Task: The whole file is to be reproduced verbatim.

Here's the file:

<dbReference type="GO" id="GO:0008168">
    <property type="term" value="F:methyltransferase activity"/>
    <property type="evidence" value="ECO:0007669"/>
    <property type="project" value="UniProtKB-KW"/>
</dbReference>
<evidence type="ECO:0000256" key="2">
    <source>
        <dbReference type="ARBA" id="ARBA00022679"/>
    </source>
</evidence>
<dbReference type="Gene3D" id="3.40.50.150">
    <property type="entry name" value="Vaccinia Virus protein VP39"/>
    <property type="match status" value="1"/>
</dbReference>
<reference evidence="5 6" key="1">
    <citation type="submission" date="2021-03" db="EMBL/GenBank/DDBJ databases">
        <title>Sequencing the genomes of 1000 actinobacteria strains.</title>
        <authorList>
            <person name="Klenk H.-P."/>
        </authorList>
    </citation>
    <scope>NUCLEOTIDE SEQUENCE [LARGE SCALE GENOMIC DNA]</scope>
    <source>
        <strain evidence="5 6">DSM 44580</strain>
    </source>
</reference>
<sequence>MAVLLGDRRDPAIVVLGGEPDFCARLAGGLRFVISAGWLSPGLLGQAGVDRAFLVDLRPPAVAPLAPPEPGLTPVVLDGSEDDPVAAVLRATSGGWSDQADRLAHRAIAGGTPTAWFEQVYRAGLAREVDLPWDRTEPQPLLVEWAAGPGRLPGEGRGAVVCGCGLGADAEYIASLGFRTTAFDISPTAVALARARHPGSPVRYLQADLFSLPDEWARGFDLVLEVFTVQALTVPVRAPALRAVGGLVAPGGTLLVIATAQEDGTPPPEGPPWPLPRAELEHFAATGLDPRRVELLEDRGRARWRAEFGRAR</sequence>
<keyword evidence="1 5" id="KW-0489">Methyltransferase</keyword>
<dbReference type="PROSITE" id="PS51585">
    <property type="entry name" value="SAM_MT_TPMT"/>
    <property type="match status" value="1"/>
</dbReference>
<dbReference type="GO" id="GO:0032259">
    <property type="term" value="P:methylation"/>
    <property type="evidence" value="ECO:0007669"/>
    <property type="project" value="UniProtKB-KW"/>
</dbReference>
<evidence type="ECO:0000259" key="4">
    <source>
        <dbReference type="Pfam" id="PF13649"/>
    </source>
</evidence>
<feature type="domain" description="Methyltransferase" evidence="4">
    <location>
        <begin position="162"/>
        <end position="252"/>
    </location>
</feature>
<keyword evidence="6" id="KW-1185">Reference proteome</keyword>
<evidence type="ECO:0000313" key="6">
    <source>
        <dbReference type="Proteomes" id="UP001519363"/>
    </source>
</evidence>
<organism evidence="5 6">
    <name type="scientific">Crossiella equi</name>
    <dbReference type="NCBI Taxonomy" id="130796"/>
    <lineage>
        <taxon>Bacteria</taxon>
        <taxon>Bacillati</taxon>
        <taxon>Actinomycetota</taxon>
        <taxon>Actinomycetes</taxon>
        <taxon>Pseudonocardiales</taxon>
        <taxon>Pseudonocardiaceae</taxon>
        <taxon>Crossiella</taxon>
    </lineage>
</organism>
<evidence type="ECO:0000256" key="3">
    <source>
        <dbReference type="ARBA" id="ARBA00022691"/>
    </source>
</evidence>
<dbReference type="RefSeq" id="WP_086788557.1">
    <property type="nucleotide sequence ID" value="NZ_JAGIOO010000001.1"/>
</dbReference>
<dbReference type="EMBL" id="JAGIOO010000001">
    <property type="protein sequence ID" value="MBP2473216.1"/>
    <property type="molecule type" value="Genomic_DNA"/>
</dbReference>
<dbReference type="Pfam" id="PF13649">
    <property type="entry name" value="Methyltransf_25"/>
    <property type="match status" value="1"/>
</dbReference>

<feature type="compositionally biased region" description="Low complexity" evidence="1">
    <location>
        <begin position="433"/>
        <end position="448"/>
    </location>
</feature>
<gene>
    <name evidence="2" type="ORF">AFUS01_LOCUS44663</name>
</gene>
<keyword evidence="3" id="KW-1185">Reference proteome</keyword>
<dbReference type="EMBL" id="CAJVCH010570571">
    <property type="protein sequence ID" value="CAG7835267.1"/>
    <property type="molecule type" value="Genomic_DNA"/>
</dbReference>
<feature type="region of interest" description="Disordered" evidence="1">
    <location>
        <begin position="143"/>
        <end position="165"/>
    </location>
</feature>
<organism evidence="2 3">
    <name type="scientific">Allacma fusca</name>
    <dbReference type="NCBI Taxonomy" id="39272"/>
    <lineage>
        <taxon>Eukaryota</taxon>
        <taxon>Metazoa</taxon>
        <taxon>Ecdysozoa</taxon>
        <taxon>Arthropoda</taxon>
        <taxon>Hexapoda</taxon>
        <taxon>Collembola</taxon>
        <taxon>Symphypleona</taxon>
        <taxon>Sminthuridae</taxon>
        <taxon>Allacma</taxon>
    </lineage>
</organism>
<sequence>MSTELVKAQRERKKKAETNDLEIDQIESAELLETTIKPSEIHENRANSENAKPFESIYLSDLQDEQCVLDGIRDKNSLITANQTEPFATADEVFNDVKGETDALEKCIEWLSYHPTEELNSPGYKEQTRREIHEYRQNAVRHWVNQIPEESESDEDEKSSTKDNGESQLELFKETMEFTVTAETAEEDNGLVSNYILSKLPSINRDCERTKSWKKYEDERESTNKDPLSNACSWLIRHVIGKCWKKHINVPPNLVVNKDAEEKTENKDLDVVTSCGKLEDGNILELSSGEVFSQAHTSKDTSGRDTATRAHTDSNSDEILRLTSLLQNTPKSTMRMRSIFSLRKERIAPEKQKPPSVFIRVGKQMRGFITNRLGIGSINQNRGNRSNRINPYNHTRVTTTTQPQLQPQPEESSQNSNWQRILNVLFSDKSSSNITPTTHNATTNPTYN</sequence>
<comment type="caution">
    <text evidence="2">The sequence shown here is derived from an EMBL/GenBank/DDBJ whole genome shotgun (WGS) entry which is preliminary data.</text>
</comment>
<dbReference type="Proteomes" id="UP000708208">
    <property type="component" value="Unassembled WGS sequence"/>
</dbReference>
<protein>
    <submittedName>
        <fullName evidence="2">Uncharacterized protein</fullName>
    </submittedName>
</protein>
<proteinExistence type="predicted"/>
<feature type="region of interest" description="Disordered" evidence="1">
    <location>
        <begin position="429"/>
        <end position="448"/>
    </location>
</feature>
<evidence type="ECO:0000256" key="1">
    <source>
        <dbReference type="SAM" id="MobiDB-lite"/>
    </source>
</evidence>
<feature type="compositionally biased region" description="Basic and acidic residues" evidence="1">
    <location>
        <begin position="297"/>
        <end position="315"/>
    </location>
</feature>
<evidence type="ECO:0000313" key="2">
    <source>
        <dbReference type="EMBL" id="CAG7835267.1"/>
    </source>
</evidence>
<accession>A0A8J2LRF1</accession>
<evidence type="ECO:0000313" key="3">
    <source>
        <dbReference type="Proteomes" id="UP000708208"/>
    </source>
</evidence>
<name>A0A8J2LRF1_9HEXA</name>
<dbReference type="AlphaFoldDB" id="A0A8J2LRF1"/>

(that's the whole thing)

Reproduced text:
<dbReference type="GO" id="GO:0008168">
    <property type="term" value="F:methyltransferase activity"/>
    <property type="evidence" value="ECO:0007669"/>
    <property type="project" value="UniProtKB-KW"/>
</dbReference>
<evidence type="ECO:0000256" key="2">
    <source>
        <dbReference type="ARBA" id="ARBA00022679"/>
    </source>
</evidence>
<dbReference type="Gene3D" id="3.40.50.150">
    <property type="entry name" value="Vaccinia Virus protein VP39"/>
    <property type="match status" value="1"/>
</dbReference>
<reference evidence="5 6" key="1">
    <citation type="submission" date="2021-03" db="EMBL/GenBank/DDBJ databases">
        <title>Sequencing the genomes of 1000 actinobacteria strains.</title>
        <authorList>
            <person name="Klenk H.-P."/>
        </authorList>
    </citation>
    <scope>NUCLEOTIDE SEQUENCE [LARGE SCALE GENOMIC DNA]</scope>
    <source>
        <strain evidence="5 6">DSM 44580</strain>
    </source>
</reference>
<sequence>MAVLLGDRRDPAIVVLGGEPDFCARLAGGLRFVISAGWLSPGLLGQAGVDRAFLVDLRPPAVAPLAPPEPGLTPVVLDGSEDDPVAAVLRATSGGWSDQADRLAHRAIAGGTPTAWFEQVYRAGLAREVDLPWDRTEPQPLLVEWAAGPGRLPGEGRGAVVCGCGLGADAEYIASLGFRTTAFDISPTAVALARARHPGSPVRYLQADLFSLPDEWARGFDLVLEVFTVQALTVPVRAPALRAVGGLVAPGGTLLVIATAQEDGTPPPEGPPWPLPRAELEHFAATGLDPRRVELLEDRGRARWRAEFGRAR</sequence>
<keyword evidence="1 5" id="KW-0489">Methyltransferase</keyword>
<dbReference type="PROSITE" id="PS51585">
    <property type="entry name" value="SAM_MT_TPMT"/>
    <property type="match status" value="1"/>
</dbReference>
<dbReference type="GO" id="GO:0032259">
    <property type="term" value="P:methylation"/>
    <property type="evidence" value="ECO:0007669"/>
    <property type="project" value="UniProtKB-KW"/>
</dbReference>
<evidence type="ECO:0000259" key="4">
    <source>
        <dbReference type="Pfam" id="PF13649"/>
    </source>
</evidence>
<feature type="domain" description="Methyltransferase" evidence="4">
    <location>
        <begin position="162"/>
        <end position="252"/>
    </location>
</feature>
<keyword evidence="6" id="KW-1185">Reference proteome</keyword>
<evidence type="ECO:0000313" key="6">
    <source>
        <dbReference type="Proteomes" id="UP001519363"/>
    </source>
</evidence>
<organism evidence="5 6">
    <name type="scientific">Crossiella equi</name>
    <dbReference type="NCBI Taxonomy" id="130796"/>
    <lineage>
        <taxon>Bacteria</taxon>
        <taxon>Bacillati</taxon>
        <taxon>Actinomycetota</taxon>
        <taxon>Actinomycetes</taxon>
        <taxon>Pseudonocardiales</taxon>
        <taxon>Pseudonocardiaceae</taxon>
        <taxon>Crossiella</taxon>
    </lineage>
</organism>
<evidence type="ECO:0000256" key="3">
    <source>
        <dbReference type="ARBA" id="ARBA00022691"/>
    </source>
</evidence>
<dbReference type="RefSeq" id="WP_086788557.1">
    <property type="nucleotide sequence ID" value="NZ_JAGIOO010000001.1"/>
</dbReference>
<dbReference type="EMBL" id="JAGIOO010000001">
    <property type="protein sequence ID" value="MBP2473216.1"/>
    <property type="molecule type" value="Genomic_DNA"/>
</dbReference>
<dbReference type="Pfam" id="PF13649">
    <property type="entry name" value="Methyltransf_25"/>
    <property type="match status" value="1"/>
</dbReference>

<feature type="compositionally biased region" description="Low complexity" evidence="1">
    <location>
        <begin position="433"/>
        <end position="448"/>
    </location>
</feature>
<gene>
    <name evidence="2" type="ORF">AFUS01_LOCUS44663</name>
</gene>
<keyword evidence="3" id="KW-1185">Reference proteome</keyword>
<dbReference type="EMBL" id="CAJVCH010570571">
    <property type="protein sequence ID" value="CAG7835267.1"/>
    <property type="molecule type" value="Genomic_DNA"/>
</dbReference>
<feature type="region of interest" description="Disordered" evidence="1">
    <location>
        <begin position="143"/>
        <end position="165"/>
    </location>
</feature>
<organism evidence="2 3">
    <name type="scientific">Allacma fusca</name>
    <dbReference type="NCBI Taxonomy" id="39272"/>
    <lineage>
        <taxon>Eukaryota</taxon>
        <taxon>Metazoa</taxon>
        <taxon>Ecdysozoa</taxon>
        <taxon>Arthropoda</taxon>
        <taxon>Hexapoda</taxon>
        <taxon>Collembola</taxon>
        <taxon>Symphypleona</taxon>
        <taxon>Sminthuridae</taxon>
        <taxon>Allacma</taxon>
    </lineage>
</organism>
<sequence>MSTELVKAQRERKKKAETNDLEIDQIESAELLETTIKPSEIHENRANSENAKPFESIYLSDLQDEQCVLDGIRDKNSLITANQTEPFATADEVFNDVKGETDALEKCIEWLSYHPTEELNSPGYKEQTRREIHEYRQNAVRHWVNQIPEESESDEDEKSSTKDNGESQLELFKETMEFTVTAETAEEDNGLVSNYILSKLPSINRDCERTKSWKKYEDERESTNKDPLSNACSWLIRHVIGKCWKKHINVPPNLVVNKDAEEKTENKDLDVVTSCGKLEDGNILELSSGEVFSQAHTSKDTSGRDTATRAHTDSNSDEILRLTSLLQNTPKSTMRMRSIFSLRKERIAPEKQKPPSVFIRVGKQMRGFITNRLGIGSINQNRGNRSNRINPYNHTRVTTTTQPQLQPQPEESSQNSNWQRILNVLFSDKSSSNITPTTHNATTNPTYN</sequence>
<comment type="caution">
    <text evidence="2">The sequence shown here is derived from an EMBL/GenBank/DDBJ whole genome shotgun (WGS) entry which is preliminary data.</text>
</comment>
<dbReference type="Proteomes" id="UP000708208">
    <property type="component" value="Unassembled WGS sequence"/>
</dbReference>
<protein>
    <submittedName>
        <fullName evidence="2">Uncharacterized protein</fullName>
    </submittedName>
</protein>
<proteinExistence type="predicted"/>
<feature type="region of interest" description="Disordered" evidence="1">
    <location>
        <begin position="429"/>
        <end position="448"/>
    </location>
</feature>
<evidence type="ECO:0000256" key="1">
    <source>
        <dbReference type="SAM" id="MobiDB-lite"/>
    </source>
</evidence>
<feature type="compositionally biased region" description="Basic and acidic residues" evidence="1">
    <location>
        <begin position="297"/>
        <end position="315"/>
    </location>
</feature>
<evidence type="ECO:0000313" key="2">
    <source>
        <dbReference type="EMBL" id="CAG7835267.1"/>
    </source>
</evidence>
<accession>A0A8J2LRF1</accession>
<evidence type="ECO:0000313" key="3">
    <source>
        <dbReference type="Proteomes" id="UP000708208"/>
    </source>
</evidence>
<name>A0A8J2LRF1_9HEXA</name>
<dbReference type="AlphaFoldDB" id="A0A8J2LRF1"/>